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Soybean report friendly

The market responded positively to a drop in corn acres.

The much-anticipated Quarterly Stocks and Acreage report released on June 30 contained surprises that may have changed the trajectory of prices in the near term as well as potentially the long run. The market responded positively to a drop in corn acres. Perhaps the biggest surprise was a lack of increase in soybean acres. A reduction in row crop acres among corn, soybeans, and wheat by nearly 4.5 million may be due to Prevent Plant, small grains in leu of traditional row crops, or other crops such as hay or vegetables. Nonetheless, projected big carryout numbers for corn may still loom over the corn market, despite a drop of five million acres from the March estimate. The soybean market could potentially be viewed as explosive for prices.

Soybean acres at 83.8 million was below the average estimate of 84.76 and outside the range of estimates. This potentially sets the stage for ending stocks to be under 300 million bushels. Last month’s USDA numbers indicated projected carryout of 395 million for the 2021 crop year. Yet we believe the market was trading a figure closer to 450 million. If carryout is near 350 million or less and if China were to buy more aggressively (as expected), prices could continue upward.  Currently, a gap on the November soybean futures chart at $9.03 is a target for prices to reach. Should less-than-ideal weather the next 4 to 8 weeks diminish yield prospects, carryout could drop to well under 300 million. To use simple math, assume harvested acres at 80 million. Drop yield one bushel an acre with no change to demand, and consequently, carryout is 315 million. Drop two bushels an acre, and carryout is under 250 million.

Bull markets can create a stressful marketing environment. If prices rally and then drop off, you feel you should have sold more, and it might be too late.  If you're making sales into a rally and prices continue higher, you also feel as though you're making mistakes. We encourage a balanced approach. Use tools to position yourself almost regardless of which way prices move. World supplies are adequate. If the U.S. produces a big crop, sub $8.00 on futures is likely. A weather market could drive prices much further and faster than expected. If you're making cash sales as prices move higher, you will feel you are doing the right thing until a point is reached and you become scared.  Human nature kicks in, and when you should be selling more (and you know it), you are afraid to because your other sales now look like a mistake. To get around this dilemma, purchase call options to either cover cash sales as you make them, or pre-buy them so when the market hits targeted sell points, you already have re-ownership. By having coverage, this makes you mostly whole with the market. Should prices continue upward, it also gives you peace of mind knowing you did the right thing making cash sales, and can still benefit from higher prices. You can't control the weather, nor can you control what others do (such as China buying or not buying). You can help control how market volatility affects you with tools available to you.  Put on your thinking hat and sharpen your pencil. Concentrate your efforts on strategy and a balanced marketing approach.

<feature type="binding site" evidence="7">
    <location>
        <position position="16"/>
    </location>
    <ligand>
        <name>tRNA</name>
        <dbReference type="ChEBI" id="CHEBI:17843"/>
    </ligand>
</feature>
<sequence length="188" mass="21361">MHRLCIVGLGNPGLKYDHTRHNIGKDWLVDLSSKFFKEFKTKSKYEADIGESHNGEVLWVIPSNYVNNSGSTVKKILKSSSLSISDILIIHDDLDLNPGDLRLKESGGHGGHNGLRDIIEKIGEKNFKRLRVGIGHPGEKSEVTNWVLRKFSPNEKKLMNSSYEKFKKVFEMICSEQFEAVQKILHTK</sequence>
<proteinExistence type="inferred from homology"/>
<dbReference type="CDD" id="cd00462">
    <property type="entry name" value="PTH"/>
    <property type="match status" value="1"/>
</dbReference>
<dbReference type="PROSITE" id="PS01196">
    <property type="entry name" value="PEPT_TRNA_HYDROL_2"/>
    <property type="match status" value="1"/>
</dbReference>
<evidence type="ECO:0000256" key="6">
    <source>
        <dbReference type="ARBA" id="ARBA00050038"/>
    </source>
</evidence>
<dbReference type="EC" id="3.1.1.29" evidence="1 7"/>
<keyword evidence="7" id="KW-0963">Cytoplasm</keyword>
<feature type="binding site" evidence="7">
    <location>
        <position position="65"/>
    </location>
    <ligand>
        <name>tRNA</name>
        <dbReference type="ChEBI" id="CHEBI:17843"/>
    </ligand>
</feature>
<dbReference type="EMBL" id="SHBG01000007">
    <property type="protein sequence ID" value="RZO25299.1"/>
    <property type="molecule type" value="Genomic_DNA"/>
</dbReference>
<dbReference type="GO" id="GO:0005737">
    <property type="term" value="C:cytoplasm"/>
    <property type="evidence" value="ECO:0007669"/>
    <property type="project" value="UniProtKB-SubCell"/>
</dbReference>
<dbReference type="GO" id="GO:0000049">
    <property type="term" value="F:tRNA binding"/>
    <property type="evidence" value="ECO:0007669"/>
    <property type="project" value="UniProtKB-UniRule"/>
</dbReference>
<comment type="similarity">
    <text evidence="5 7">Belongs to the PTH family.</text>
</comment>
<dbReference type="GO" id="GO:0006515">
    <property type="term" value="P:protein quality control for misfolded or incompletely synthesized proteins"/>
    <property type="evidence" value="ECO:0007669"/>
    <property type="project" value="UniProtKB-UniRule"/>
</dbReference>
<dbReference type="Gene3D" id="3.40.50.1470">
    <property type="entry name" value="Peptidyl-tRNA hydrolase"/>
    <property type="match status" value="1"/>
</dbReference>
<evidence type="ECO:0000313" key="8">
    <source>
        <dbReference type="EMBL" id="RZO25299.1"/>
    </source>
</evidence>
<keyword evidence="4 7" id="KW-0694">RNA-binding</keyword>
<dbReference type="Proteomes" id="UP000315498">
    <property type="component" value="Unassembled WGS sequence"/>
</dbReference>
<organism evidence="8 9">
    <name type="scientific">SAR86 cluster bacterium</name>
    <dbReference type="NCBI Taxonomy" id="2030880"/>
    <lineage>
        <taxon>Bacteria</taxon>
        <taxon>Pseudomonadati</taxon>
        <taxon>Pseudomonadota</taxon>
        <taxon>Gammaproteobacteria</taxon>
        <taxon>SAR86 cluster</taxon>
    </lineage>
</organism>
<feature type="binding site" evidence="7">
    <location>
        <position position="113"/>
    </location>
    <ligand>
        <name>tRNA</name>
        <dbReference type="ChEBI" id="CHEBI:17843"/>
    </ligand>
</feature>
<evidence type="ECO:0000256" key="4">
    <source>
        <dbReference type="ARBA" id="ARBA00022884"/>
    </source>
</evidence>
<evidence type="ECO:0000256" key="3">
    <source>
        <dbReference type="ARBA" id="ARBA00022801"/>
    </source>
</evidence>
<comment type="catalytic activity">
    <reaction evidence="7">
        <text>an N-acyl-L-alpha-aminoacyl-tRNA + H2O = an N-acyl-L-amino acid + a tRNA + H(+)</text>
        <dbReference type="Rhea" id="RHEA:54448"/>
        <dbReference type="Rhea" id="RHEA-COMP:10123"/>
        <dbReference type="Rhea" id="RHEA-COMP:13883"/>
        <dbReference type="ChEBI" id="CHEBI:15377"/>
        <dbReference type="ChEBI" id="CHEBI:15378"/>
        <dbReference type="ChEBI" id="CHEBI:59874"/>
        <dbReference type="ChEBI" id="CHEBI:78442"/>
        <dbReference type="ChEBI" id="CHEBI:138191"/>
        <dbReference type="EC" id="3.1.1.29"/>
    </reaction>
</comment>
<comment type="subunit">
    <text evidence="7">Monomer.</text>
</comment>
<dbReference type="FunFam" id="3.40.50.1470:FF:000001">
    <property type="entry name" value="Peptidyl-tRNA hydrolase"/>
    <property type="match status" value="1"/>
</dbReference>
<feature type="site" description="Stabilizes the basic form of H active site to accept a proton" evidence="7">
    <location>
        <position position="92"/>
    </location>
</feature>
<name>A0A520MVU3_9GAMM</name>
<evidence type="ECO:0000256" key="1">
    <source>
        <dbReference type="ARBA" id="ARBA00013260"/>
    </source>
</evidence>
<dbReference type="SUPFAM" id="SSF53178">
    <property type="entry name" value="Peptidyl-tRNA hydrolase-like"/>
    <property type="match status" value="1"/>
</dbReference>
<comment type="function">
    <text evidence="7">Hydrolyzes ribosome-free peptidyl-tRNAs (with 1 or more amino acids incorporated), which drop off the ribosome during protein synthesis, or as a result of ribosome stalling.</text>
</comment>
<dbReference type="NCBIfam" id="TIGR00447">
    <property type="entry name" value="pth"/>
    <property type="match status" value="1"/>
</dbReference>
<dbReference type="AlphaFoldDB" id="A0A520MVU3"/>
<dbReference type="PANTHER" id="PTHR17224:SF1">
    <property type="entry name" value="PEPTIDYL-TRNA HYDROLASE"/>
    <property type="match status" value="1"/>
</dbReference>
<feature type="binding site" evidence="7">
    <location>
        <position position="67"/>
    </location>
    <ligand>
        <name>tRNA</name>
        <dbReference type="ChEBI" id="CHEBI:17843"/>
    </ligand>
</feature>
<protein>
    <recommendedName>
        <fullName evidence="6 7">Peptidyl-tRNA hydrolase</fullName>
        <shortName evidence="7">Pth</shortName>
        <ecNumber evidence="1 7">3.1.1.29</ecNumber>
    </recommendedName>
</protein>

If you have questions or comments, contact Bryan Doherty at one 800 top farm extension 444.

Futures trading is not for everyone. The risk of loss in trading is substantial. Therefore, carefully consider whether such trading is suitable for you in light of your financial condition. Past performance is not necessarily indicative of future results.

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